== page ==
Friday, October 07, 2011

Lay Testimony on Cell Phone Radio Waves

This post examines a recent federal court decision that addressed the issue as to whether the trial court properly let a “lay witness” testify about “how cell phone radio waves reach cell towers.” U.S. v. Kale, 2011 WL 4361531 (U.S. Court of Appeals for the 3d Circuit 2011). (If you’re not familiar with the role radio waves play in cell phone communications, check out the article you can find here.)

According to this opinion, the case arose on August 25, 2009, when

a federal grand jury returned a thirteen-count superseding indictment charging [Trance] Kale, along with co-conspirators James Heath, Kerry Young, and Aaron Conquest, with a string of Hobbs Act robberies and related offenses. These charges stemmed from a series of robberies that occurred in November 2008 in Philadelphia.

U.S. v. Kale, supra.

The opinion also notes that although the prosecution claimed “Kale was involved in four such robberies, the jury convicted Kale of offenses relating to two: the robbery of Davis Pharmacy on November 11, 2008, and the robbery of Haussemann Pharmacy on November 18, 2008.” U.S. v. Kale, supra.

This is how the cell phone signal issue arose at trial:

On . . . November 11, 2008, Kale and co-conspirators Young and Conquest robbed Davis Pharmacy at gunpoint, stealing a number of prescription drugs, including Oxycontin and Percocet, a briefcase with a laptop computer, and a pharmacist's wallet. During trial, Young and Conquest testified that Kale planned the operation, that he drove them to the pharmacy in his girlfriend's silver Malibu, and carried a .40 caliber handgun.

Although the employees at Davis Pharmacy could not identify Kale, a bystander outside the store testified that he saw three men with guns run out of the pharmacy and jump into a silver car. Moreover, Kale's mother and sister testified before the grand jury that Kale, Young, and Conquest arrived at their home later that morning to announce that they had just conducted a `sting’ of a pharmacy. . . .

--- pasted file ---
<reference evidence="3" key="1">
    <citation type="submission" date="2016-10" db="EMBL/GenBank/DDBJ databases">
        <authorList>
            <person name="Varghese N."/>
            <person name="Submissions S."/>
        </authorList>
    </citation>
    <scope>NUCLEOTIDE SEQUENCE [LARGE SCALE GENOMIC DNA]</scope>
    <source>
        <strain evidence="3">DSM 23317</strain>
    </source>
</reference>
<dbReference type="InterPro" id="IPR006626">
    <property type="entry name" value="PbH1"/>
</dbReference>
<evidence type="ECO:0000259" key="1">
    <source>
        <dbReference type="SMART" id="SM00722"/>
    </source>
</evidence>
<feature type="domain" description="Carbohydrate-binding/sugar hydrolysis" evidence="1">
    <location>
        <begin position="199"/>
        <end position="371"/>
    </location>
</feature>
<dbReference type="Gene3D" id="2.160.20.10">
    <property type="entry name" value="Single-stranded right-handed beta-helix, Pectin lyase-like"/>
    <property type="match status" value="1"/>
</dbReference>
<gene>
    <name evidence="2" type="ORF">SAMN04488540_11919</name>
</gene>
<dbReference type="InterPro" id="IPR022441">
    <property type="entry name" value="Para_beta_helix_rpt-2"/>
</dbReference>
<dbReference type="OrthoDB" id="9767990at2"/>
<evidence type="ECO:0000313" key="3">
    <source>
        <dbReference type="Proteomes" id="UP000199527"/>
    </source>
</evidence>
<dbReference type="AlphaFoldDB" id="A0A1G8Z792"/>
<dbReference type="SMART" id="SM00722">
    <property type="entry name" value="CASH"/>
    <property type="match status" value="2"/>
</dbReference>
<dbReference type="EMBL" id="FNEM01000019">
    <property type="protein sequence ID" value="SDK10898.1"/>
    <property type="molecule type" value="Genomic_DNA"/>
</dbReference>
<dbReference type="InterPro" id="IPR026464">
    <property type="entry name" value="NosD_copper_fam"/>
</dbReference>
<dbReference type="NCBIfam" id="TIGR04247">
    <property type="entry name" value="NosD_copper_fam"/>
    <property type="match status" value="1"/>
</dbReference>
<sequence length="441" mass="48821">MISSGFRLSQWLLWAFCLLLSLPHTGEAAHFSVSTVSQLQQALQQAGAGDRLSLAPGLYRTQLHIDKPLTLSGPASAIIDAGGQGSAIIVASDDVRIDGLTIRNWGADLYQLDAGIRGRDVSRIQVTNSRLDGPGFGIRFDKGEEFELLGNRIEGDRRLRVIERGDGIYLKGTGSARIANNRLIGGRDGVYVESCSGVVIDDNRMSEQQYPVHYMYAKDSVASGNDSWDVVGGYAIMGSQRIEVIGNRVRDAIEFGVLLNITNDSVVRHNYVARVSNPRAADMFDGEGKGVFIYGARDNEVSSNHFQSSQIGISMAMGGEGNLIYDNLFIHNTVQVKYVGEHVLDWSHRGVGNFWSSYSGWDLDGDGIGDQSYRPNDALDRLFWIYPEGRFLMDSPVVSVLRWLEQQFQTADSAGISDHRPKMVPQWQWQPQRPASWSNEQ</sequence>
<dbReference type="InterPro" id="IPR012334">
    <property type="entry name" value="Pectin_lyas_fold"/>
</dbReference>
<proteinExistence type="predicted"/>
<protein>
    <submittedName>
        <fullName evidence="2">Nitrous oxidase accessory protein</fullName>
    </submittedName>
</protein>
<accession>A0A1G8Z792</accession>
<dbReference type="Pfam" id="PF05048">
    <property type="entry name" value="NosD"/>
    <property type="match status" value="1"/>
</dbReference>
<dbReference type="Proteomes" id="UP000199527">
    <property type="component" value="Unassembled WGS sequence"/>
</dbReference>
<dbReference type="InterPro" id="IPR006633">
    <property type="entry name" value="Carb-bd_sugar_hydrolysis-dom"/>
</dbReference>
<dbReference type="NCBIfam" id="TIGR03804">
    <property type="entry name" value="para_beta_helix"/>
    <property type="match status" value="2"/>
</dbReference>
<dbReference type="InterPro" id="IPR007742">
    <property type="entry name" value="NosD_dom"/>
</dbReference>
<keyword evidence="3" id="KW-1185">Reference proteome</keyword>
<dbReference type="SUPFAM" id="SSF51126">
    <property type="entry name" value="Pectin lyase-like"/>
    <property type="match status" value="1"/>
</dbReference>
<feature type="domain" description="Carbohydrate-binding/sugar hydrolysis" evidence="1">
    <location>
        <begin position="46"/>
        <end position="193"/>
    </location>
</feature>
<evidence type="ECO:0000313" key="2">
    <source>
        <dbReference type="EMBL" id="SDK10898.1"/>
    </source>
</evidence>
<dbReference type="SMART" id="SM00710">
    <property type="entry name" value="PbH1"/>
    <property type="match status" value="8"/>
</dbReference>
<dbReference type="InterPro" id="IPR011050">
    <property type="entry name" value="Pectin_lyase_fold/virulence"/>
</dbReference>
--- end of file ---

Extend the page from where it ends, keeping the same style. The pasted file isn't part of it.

Following the `sting’ of Davis Pharmacy, Kale sent a text message to his childhood friend in New Jersey, Joseph Buonanno. Buonanno was addicted to Percocet and Kale offered to sell him the pills they had stolen from the pharmacy. That evening, Kale called Buonanno several times.

Jeff Strohm, a custodian of records at Sprint Nextel Communications (Sprint), testified that Kale's cell phone used signals from a cell tower located in Pennsauken, New Jersey, and that `the biggest indicator’ of which tower has the strongest signal is `distance.’ During closing arguments, the prosecutor reminded the jury of this witness's testimony, stating that Kale's phone `was being used in New Jersey, not just in the State of New Jersey, but in the area of Joseph Buonanno's residence that evening.’ Buonanno, as well as Young and Conquest, also testified that Kale drove to Buonanno's home that evening and sold him 100 Percocet pills for $500.

On November 18, 2008, Conquest, Young, Heath, and Kale robbed Haussemann Pharmacy in Philadelphia. Kale's co-conspirators testified that Kale supplied a pistol and waited in the getaway car outside the pharmacy. Following the robbery, Kale once again called Buonanno and offered to sell him Percocet. Cell phone records indicate that Kale called Buonanno several times that evening using a cell phone tower in Pennsauken, New Jersey.

U.S. v. Kale, supra.

After Kale was found “guilty of seven of the thirteen counts” in the indictment, he moved for a new trial, “claiming the District Court erred by allowing a non-expert to testify about how cell phone towers operate.” U.S. v. Kale, supra. The district court judge denied the motion and sentenced Kale to 384 months in prison and “a five-year term of supervised release”, along with restitution and a “special assessment” of $700. U.S. v. Kale, supra.

Kale then appealed, claiming the district court judge “erred by allowing a lay witness -- a custodian of records for Sprint -- to testify about how cell phone radio waves reach cell towers.” U.S. v. Kale, supra. As noted above, at trial

Jeff Strohm explained that a “cell phone is constantly searching for the strongest signal” and that the strongest signal is usually determined by `how far away you are from the cell phone tower.’ When Kale's counsel objected, stating that this was expert testimony and a proper foundation had not been laid, the Government explained that the witness `is not offered as an expert, because when you call a cell cite [sic] expert, they testify as to the particular site of the tower that it went off.’